Because of its shape, the control center of memory bears the poetic name of "hippocampus" (seahorse). New sensations to be stored continually enter this region of the brain. But at the same time, the hippocampus is also the guardian of memories: It retrieves stored information from the depths of memory.
The hippocampus is also an important transport junction. And just like rush hour in a major city, it also needs a regulating hand to control the opposing flows of information. The researchers have now identified such a memory traffic policeman. Certain cells in the brain, the hippocampal astrocytes, ensure that the new information is given priority. The mind thus switches into memorization mode; by contrast, the already saved memories must wait.
However, the astrocytes themselves only take orders: They react to the neurotransmitter acetylcholine, which is released in particular in novel situations. It has been known for several years that acetylcholine promotes the storage of new information. How this happens has only been partly understood.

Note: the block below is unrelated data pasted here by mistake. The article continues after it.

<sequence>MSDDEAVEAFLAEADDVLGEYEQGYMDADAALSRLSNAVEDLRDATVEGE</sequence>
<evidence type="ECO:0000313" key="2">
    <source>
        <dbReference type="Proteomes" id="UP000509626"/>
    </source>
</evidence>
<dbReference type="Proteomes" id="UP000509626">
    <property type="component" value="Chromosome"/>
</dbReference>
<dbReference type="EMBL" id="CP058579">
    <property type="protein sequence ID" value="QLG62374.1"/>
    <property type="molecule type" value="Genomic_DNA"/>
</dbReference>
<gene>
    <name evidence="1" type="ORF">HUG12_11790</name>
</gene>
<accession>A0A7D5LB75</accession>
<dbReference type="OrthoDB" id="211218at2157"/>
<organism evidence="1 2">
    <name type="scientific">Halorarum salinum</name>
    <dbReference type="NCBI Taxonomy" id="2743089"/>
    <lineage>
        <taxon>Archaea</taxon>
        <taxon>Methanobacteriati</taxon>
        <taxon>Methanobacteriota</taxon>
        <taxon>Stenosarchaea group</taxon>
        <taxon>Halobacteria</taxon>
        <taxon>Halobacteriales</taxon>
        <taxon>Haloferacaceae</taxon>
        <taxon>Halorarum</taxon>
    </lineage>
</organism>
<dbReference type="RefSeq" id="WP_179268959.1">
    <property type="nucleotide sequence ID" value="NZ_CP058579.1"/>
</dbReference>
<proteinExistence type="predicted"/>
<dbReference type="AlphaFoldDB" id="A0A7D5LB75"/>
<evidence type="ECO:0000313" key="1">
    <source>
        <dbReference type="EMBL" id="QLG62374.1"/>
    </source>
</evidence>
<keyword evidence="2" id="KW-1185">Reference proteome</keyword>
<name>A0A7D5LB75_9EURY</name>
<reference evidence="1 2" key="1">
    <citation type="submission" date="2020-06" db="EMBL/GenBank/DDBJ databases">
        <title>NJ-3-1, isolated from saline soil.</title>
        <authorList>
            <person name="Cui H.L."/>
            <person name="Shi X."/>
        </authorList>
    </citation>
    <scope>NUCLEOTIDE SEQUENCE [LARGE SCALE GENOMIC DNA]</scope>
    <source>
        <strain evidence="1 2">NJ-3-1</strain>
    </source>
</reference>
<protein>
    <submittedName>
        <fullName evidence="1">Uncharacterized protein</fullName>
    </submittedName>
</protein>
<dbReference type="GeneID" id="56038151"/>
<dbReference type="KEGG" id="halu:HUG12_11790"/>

"In our work, we were able to show for the first time that acetylcholine stimulates astrocytes which then are induced to release the transmitter glutamate," explains doctoral candidate and lead author of the paper published in the journal Neuron. " The released glutamate then activates inhibitory nerve cells which inhibit a pathways mediating the retrieval of memories."
Another reason this result is interesting is because astrocytes themselves are not nerve cells. They belong to what are known as glial cells. Until the turn of the millennium, they were still considered to merely serve as mechanical support to the real stars of the brain, the neurons.
In recent decades, however, it has become increasingly clearer that this image is far from correct. It is known by now that astrocytes can release neurotransmitters - the messengers by which neurons communicate with each other -- or even remove them from the brain. "It was previously unknown that the astrocytes are involved in central memory processes through the mechanism which has now been discovered," explains the Prof.and senior author. However, an observation made by US scientists in 2014 fits into this context: If astrocytes' function is inhibited, this has a negative effect on the recognition of objects.
The results may also shed new light on the cellular causes of memory disorders. Thus there are indications that the controlled secretion of acetylcholine is disrupted in patients with Alzheimer's dementia.
Astrocyte role in memory storage!
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